Researchers from Toshiba announced a major breakthrough in quantum networks, that could change the way nations, financial institutions and intelligence agencies communicate in the future.
Working from the company’s R&D lab in Cambridge in the UK, the team says it has successfully sent quantum information over 600-kilometer-long optical fibers, creating a new distance record and paving the way for large-scale quantum networks that could be used to exchange information securely, ZDNet.com.
The scientists demonstrated that they could transmit quantum bits (or qubits) over hundreds of kilometers of optical fiber without scrambling or damaging the fragile quantum data encoded in the particles.
This was made possible, thanks to a groundbreaking new technology that stabilizes the environmental fluctuations occurring in the fiber, Toshiba said.
“This is a very exciting result,” said Mirko Pittaluga, research scientist at Toshiba Europe.
“With the new techniques we have developed, further extensions of the communication distance for QKD (Quantum Key Distribution) are still possible and our solutions can also be applied to other quantum communications protocols and applications.”
The quantum internet, which will take the shape of a global network of quantum devices connected by long-distance quantum communication links, is expected to enable actions that far surpass today’s web applications, the report said.
But in order to communicate, quantum devices need to send and receive qubits — tiny particles that exist in a special, but extremely fragile, quantum state.
Finding the best way to transmit qubits without having them fall from their quantum state has puzzled scientists for many years.
Shooting qubits down optical fibers has proved successful but … small changes in the environment, such as temperature fluctuations, cause the fibers to expand and contract.
This is why experiments with optical fiber, until now, have typically been limited to a range of hundreds of kilometers — nowhere near enough to envision the proposed quantum internet, the report said.
To tackle the instable conditions inside optical fibers, Toshiba’s researchers developed a new technique called “dual band stabilization.”
The method sends two signals down the optical fiber at different wavelengths.
The first wavelength is used to cancel out rapidly varying fluctuations, while the second wavelength, which is at the same wavelength as the qubits, is used for finer adjustments of the phase.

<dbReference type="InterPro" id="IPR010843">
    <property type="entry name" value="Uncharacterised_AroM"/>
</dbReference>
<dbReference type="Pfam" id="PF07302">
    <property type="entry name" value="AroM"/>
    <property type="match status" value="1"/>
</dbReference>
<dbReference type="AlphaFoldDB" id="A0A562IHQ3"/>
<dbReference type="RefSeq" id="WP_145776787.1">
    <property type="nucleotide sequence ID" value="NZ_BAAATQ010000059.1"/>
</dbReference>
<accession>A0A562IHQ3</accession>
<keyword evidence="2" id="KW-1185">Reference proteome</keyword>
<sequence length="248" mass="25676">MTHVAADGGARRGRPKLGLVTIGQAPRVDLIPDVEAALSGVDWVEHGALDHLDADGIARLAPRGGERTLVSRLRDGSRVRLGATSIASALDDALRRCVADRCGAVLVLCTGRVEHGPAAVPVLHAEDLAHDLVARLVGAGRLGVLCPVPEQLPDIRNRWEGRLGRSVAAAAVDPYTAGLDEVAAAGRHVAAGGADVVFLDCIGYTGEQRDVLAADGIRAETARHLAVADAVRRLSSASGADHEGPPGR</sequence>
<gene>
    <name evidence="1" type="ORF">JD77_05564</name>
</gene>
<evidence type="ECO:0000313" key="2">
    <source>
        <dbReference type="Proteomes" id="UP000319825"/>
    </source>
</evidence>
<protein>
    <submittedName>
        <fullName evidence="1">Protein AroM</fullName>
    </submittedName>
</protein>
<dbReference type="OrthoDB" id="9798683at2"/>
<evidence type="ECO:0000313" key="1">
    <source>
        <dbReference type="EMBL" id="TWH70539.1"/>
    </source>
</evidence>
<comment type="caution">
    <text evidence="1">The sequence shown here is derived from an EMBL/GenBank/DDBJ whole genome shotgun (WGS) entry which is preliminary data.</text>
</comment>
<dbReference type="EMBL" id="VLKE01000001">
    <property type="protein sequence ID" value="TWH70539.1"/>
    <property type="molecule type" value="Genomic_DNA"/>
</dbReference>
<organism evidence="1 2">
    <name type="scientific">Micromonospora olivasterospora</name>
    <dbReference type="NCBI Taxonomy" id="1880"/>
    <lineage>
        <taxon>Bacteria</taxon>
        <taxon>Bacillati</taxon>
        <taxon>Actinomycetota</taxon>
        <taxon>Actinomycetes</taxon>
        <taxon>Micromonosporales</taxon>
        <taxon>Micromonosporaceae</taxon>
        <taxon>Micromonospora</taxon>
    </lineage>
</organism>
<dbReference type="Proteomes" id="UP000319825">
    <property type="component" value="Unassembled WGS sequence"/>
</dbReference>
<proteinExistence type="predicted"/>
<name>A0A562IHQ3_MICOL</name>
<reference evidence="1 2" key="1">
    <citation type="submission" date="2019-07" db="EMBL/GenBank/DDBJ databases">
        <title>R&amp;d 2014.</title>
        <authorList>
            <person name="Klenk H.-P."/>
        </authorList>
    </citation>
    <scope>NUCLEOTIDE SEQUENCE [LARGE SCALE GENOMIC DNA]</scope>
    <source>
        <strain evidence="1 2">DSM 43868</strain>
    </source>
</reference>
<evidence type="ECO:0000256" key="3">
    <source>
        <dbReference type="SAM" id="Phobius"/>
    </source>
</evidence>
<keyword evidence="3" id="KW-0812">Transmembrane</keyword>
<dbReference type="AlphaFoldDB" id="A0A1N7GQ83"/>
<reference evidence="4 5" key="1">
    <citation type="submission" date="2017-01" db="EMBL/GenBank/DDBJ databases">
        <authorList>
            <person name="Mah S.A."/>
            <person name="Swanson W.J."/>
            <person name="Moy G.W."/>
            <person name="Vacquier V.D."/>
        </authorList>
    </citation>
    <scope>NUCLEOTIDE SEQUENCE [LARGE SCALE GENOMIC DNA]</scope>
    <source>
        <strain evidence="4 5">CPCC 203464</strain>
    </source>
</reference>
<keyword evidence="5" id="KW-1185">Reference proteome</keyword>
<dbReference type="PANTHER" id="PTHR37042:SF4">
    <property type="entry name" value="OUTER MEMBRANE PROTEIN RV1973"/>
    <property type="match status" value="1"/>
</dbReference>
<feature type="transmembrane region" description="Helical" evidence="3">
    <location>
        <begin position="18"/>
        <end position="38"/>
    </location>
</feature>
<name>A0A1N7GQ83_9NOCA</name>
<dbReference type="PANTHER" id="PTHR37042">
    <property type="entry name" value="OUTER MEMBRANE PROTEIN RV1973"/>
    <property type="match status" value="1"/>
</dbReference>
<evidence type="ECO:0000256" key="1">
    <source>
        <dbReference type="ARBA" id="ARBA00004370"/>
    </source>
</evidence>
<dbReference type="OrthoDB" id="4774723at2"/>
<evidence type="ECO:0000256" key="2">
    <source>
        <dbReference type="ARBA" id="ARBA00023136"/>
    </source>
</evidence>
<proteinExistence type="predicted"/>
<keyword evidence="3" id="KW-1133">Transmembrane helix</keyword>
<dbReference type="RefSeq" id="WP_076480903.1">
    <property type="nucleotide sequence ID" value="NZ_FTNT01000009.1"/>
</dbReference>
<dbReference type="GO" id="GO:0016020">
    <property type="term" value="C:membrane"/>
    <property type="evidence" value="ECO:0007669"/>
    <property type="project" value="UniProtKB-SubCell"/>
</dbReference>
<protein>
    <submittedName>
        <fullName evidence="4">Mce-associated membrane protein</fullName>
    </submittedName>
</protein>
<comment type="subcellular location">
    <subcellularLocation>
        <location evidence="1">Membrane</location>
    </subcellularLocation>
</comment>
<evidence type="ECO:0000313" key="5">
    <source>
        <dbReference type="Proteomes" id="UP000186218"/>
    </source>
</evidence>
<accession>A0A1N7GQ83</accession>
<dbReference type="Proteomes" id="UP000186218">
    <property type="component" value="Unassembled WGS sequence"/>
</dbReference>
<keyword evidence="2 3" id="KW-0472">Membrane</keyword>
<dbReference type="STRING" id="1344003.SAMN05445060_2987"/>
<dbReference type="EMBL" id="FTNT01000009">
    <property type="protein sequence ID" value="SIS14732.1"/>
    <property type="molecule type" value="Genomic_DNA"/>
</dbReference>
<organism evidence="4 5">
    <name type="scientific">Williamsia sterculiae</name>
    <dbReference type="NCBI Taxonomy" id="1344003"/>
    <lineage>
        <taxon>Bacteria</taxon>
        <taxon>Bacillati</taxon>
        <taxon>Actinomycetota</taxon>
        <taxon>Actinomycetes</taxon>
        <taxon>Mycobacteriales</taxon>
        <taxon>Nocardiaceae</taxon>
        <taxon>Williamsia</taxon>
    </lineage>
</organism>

Put simply, the two wavelengths combine to cancel environmental fluctuations inside the fiber in real time, acting as a kind of shock absorber that protects the qubits during their journey, the report said.
According to a report in Phys.org, Toshiba found it is possible to hold the optical phase of a quantum signal constant to within a fraction of a wavelength, with a precision of 10s of nanometers, even after propagation through 100s of km of fiber.
Already, the company’s team has used the technology to trial one of the most well-known applications of quantum networks: quantum-based encryption.
Known as Quantum Key Distribution (QKD), the protocol leverages quantum networks to create security keys that are impossible to hack, meaning that users can securely exchange confidential information, like bank statements or health records, over an untrusted communication channel such as the internet.
Because of the laws of quantum mechanics, it is impossible for a spy or spy agency to intercept the qubits without leaving a sign of eavesdropping that can be seen by the users – who, in turn, can take steps to protect the information.
Unlike classical cryptography, QKD does not rely on the mathematical complexity of solving security keys, but rather leverages the laws of physics.
In other words, it would be un-hackable even for the most powerful computers in the world.
When it comes to carrying out QKD using optical fiber, Toshiba’s 600-kilometer mark is a record-breaker, which the company predicts will enable secure links to be created between cities like London, Paris, Amsterdam and Dublin.
Other research groups, however, have focused on different methods to transmit qubits, which have enabled QKD to happen over even larger distances.
Chinese scientists, for example, are using a mix of satellite-based transmissions communicating with optical fibers on the ground, and recently succeeded in carrying out QKD over a total distance of 4,600 kilometers.
Governments around the world are actively investing in quantum communications and networks.
The US Department of Defense (DoD) recently published a step-by-step strategy to creating a fully fledged quantum internet; in the EU, the Quantum Internet Alliance was formed in 2018, also with the objective of building up a large-scale quantum network; and China’s latest five-year plan also allocates a special place for quantum networks.
Sources: ZDNet.com, Phys.org